Inquiring minds are looking at Tax Prof Blog to read Paul L. Caron’s new article showing how high state taxes make people leave:
Of the seven states that don’t have a personal income tax, four (Texas, Florida, Nevada and Washington) account for eight of the 12 seats apportioned to the fastest-growing states.
New York and Ohio lost two more seats. Other losers — down one each — are Massachusetts, Missouri, Michigan, New Jersey, Pennsylvania, Illinois, Louisiana and Iowa. What do they all have in common? High taxes. …
The states that lost seats ranked an average of 24th in taxes and had an average tax burden of $2,267 per capita. … The states that gained seats ranked an average of 39th in taxes and had an average tax burden (weighted) of $1,788 — 27% lower than the losing states.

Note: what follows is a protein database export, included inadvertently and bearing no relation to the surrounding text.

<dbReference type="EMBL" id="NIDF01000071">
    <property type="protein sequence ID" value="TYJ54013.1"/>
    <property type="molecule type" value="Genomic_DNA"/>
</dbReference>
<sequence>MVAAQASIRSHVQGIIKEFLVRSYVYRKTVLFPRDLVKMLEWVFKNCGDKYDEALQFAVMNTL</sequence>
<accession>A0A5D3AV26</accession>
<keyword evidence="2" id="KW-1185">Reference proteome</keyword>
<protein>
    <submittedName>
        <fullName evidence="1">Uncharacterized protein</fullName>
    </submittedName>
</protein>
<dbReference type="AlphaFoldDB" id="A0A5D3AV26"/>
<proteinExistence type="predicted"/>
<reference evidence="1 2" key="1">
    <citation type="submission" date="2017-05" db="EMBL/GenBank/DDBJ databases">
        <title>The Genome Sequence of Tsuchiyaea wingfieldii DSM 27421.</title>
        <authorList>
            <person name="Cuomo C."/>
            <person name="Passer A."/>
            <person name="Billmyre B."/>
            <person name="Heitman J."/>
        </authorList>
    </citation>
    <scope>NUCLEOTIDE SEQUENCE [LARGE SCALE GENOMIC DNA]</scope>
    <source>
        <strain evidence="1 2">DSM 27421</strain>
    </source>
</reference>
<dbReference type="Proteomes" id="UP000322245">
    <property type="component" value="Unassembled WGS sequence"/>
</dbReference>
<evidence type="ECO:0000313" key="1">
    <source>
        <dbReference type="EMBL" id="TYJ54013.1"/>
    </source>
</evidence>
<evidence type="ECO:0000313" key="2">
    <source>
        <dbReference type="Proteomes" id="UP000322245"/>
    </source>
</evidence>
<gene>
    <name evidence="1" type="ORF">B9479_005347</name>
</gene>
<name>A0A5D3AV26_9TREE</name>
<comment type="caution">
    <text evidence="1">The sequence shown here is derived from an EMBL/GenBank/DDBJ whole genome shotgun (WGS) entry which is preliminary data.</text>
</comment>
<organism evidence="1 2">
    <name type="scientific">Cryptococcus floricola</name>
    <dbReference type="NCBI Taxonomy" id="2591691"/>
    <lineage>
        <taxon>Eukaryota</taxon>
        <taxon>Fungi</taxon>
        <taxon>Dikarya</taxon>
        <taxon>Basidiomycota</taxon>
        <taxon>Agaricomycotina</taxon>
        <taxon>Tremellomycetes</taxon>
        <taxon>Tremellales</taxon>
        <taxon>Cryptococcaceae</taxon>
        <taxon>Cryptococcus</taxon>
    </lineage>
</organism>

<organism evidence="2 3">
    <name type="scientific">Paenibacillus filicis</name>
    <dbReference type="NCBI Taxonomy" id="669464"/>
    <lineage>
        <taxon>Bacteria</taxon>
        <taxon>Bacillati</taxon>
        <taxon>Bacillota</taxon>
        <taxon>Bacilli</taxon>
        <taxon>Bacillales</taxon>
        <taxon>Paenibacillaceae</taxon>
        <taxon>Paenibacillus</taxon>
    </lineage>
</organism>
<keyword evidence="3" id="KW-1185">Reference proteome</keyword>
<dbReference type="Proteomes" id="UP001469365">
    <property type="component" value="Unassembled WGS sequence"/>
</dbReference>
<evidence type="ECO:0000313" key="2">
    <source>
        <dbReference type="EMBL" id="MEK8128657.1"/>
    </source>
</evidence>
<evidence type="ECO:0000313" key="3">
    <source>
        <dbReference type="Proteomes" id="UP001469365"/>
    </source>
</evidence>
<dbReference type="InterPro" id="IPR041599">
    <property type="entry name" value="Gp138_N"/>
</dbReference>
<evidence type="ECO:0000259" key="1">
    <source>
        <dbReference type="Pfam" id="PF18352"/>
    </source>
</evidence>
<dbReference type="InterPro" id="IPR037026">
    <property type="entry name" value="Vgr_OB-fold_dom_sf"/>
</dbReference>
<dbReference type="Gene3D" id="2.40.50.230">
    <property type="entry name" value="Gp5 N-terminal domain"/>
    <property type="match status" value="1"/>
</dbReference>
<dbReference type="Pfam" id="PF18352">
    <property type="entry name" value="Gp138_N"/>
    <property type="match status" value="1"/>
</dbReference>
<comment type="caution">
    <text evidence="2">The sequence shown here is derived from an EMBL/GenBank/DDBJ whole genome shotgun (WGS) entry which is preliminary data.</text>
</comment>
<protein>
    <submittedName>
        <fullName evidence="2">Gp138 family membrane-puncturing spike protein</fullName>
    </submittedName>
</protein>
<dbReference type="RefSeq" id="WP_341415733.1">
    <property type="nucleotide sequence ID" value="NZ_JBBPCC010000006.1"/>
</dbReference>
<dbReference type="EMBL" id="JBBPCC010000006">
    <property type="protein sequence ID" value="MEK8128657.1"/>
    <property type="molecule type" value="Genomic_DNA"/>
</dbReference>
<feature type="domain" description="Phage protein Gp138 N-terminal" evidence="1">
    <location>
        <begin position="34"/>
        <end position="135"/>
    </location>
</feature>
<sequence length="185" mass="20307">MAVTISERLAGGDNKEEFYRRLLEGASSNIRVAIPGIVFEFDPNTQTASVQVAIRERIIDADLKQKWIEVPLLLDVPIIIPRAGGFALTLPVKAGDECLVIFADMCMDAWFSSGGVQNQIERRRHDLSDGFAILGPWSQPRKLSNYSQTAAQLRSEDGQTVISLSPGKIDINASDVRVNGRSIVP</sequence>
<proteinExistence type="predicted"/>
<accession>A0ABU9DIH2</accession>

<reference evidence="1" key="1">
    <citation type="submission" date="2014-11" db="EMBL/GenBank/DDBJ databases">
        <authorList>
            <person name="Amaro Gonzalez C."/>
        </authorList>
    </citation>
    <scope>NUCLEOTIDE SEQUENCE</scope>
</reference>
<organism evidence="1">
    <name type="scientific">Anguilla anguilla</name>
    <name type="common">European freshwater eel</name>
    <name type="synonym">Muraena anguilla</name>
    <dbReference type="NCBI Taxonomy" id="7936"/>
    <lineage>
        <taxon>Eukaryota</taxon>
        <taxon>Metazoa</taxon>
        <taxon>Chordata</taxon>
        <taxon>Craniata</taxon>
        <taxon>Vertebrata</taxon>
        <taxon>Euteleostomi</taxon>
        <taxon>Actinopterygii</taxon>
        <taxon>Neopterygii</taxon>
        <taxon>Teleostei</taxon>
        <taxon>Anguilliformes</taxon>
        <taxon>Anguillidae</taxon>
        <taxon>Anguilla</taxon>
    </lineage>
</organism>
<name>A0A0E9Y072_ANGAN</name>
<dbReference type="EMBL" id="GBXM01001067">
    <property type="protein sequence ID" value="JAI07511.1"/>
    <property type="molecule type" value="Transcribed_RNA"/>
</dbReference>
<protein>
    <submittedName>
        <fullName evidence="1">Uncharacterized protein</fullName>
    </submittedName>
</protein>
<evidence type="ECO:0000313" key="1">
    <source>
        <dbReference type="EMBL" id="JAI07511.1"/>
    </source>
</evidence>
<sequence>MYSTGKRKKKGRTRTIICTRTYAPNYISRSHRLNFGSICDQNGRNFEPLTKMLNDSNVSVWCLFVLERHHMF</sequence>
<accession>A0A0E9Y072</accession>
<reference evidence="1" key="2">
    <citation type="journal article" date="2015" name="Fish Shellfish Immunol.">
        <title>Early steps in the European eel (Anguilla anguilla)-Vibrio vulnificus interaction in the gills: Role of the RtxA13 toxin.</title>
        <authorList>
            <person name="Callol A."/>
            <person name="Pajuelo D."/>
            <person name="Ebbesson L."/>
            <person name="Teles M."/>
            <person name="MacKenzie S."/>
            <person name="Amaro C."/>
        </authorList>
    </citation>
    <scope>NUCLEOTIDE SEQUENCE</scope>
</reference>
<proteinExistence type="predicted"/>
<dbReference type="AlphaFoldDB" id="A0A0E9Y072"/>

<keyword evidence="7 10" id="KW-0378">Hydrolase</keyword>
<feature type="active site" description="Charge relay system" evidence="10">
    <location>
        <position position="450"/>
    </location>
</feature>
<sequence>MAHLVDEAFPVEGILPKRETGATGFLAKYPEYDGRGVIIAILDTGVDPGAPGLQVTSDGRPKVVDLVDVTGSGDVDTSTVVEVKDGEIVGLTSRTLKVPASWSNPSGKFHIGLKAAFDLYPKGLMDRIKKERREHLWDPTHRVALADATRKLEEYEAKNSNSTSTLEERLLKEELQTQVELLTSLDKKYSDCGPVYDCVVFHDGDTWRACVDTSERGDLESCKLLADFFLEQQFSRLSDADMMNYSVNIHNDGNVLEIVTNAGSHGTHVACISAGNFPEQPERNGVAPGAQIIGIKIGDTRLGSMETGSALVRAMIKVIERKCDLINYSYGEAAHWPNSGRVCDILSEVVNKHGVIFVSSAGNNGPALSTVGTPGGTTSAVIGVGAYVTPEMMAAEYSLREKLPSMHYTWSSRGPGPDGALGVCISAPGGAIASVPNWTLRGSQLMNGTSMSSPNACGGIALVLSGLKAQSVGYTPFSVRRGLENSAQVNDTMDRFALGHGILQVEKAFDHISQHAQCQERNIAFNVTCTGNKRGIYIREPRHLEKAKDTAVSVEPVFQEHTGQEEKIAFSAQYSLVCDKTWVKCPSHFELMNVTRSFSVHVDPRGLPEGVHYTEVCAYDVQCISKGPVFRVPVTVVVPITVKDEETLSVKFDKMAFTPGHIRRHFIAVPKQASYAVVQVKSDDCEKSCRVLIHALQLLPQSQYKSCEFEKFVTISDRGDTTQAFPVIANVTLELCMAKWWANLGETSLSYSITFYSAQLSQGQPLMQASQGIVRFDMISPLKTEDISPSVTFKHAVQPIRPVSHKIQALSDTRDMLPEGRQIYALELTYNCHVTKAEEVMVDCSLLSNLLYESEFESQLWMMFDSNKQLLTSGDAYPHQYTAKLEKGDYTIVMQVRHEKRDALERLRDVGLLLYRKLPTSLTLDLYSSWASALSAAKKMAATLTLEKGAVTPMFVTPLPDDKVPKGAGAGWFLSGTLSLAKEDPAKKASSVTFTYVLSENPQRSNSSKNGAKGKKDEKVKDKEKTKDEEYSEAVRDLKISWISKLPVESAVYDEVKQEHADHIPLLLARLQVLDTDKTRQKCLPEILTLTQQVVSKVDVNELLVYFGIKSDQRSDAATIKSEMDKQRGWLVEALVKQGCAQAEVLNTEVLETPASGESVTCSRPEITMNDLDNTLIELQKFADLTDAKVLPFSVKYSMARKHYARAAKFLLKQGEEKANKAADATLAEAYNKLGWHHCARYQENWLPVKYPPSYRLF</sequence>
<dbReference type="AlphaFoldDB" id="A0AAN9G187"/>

Pretty much an open and shut case, which is not good news for The (Formerly) Golden State. Look at this table from Mr. Caron’s April 7th post from earlier this year:
There is no way that California is really #12 on the list. How much higher on the list would The (Formerly) Golden State be if it would raise taxes to cover its burgeoning debt?
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